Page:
Here Fishie Fishie
If you take a closer look at the picture, the name fits. The pieces of the past fabric include leftovers from a memorial quilt I made for my brother-in-law (Opening Day) and for my nephew, who loves sharks (A-B-Chomp). And, a little bit that was left from my Silver Lining.
Design? I guess it is a 9-patch with a tweak. When I had the 9-patch blocks on the design wall, they seemed to want more. So I added alternating 1″ strips to the tops and bottoms.
This was donated to the County of Ventura, Children & Family Services for a child in foster care in June 2020.
Do you ever purchase a super cute fabric that you just can’t resist, but then find that it sits in your stash, and for some reason, you seem to be avoiding it? In this case, the fabric is a beautiful Julia Cairns African inspired design. Each time I saw it there in my stash, beckoning me, I wasn’t quite sure how to do justice to the fabric, as each of the animal blocks is a different size. But then the idea finally came to me: a 9-patch might be the answer.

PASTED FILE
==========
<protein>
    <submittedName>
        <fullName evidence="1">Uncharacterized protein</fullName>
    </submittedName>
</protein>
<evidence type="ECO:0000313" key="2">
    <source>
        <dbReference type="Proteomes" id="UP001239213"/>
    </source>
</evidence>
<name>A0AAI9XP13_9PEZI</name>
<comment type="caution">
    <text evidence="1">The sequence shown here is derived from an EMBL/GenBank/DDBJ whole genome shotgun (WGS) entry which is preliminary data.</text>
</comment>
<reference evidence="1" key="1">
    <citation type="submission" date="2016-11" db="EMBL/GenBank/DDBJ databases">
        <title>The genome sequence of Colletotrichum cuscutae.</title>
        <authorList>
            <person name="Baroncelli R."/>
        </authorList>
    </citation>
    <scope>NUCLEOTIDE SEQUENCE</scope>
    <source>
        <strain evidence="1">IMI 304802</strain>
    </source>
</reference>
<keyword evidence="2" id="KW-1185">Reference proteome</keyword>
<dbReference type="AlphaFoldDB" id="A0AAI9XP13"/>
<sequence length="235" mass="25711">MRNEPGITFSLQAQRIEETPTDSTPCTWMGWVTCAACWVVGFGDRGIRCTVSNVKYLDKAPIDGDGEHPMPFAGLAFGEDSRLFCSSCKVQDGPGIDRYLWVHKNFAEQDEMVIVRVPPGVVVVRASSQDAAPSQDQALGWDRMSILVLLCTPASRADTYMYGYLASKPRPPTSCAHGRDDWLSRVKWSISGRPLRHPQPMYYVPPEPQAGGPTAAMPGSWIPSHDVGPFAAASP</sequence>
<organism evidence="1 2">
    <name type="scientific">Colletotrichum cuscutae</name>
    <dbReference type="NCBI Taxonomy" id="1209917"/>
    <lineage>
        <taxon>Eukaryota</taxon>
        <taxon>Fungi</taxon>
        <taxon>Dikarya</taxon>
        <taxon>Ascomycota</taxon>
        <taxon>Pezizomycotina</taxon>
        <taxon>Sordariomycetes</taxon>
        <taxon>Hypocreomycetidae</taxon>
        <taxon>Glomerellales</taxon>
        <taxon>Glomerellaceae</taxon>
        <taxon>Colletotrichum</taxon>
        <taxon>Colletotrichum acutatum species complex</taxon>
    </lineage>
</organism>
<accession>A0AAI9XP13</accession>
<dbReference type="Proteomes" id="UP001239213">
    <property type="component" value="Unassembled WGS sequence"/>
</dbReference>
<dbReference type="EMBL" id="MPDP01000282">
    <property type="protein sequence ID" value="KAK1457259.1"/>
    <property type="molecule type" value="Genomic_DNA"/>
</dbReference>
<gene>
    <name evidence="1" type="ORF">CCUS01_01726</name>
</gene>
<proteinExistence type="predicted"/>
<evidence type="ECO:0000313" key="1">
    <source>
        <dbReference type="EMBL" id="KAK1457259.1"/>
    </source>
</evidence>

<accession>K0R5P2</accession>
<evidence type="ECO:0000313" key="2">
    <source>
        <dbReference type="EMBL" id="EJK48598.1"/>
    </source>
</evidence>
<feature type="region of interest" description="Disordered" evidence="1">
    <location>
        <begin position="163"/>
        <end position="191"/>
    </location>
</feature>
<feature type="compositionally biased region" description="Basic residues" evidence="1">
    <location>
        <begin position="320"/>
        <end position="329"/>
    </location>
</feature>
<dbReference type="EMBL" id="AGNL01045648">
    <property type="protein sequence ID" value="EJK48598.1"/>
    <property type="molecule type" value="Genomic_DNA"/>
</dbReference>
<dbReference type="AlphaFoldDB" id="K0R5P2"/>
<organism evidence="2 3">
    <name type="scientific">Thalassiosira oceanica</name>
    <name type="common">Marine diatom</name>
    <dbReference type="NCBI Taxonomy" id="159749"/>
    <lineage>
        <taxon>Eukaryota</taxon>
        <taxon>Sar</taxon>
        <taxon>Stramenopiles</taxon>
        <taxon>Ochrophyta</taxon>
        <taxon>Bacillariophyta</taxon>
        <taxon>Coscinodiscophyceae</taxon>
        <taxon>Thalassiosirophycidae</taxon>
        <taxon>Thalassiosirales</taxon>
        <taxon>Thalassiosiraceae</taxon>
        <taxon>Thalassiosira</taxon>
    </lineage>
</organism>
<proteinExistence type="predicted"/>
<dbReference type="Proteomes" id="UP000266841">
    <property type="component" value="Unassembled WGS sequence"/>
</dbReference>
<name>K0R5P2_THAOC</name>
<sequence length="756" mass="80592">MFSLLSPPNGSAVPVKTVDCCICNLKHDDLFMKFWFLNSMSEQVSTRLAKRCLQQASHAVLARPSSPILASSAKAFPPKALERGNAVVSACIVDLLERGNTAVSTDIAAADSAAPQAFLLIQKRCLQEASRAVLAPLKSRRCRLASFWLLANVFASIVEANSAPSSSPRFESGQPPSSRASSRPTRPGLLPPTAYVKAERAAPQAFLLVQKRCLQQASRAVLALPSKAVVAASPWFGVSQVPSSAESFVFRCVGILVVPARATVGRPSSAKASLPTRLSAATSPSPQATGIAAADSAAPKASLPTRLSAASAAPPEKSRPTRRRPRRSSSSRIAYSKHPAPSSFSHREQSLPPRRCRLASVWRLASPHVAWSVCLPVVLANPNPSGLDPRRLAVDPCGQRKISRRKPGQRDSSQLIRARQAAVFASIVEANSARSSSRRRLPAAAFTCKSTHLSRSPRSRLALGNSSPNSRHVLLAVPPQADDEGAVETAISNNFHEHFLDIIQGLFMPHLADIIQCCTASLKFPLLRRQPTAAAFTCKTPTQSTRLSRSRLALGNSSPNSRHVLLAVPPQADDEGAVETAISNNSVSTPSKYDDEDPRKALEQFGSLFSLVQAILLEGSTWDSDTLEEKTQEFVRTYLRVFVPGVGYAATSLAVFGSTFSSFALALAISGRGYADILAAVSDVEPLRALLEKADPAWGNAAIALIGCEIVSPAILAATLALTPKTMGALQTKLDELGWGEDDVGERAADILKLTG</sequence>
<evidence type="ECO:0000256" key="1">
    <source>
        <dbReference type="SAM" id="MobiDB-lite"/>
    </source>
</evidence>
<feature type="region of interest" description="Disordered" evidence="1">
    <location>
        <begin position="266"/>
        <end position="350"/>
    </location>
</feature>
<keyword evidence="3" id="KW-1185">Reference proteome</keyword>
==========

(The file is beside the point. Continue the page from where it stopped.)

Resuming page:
A standard 9-patch is such a perfect block pattern because it so flexible. The color palette was pulled from the animal print – blues, gold and greens – taken from a variety of leftover pieces from other past quanket projects.
The name Hakuna Matata was inspired by the animal print, and from a Corrie ten Boom quote I recently came across:
Worrying is carrying tomorrow’s load with today’s strength – carrying two days at once. It is moving into tomorrow ahead of time. Worrying does not empty tomorrow of its sorrow; it empties today of its strength.
This quanket was donated to the County of Ventura, Children & Family Services, for a foster child in June 2016.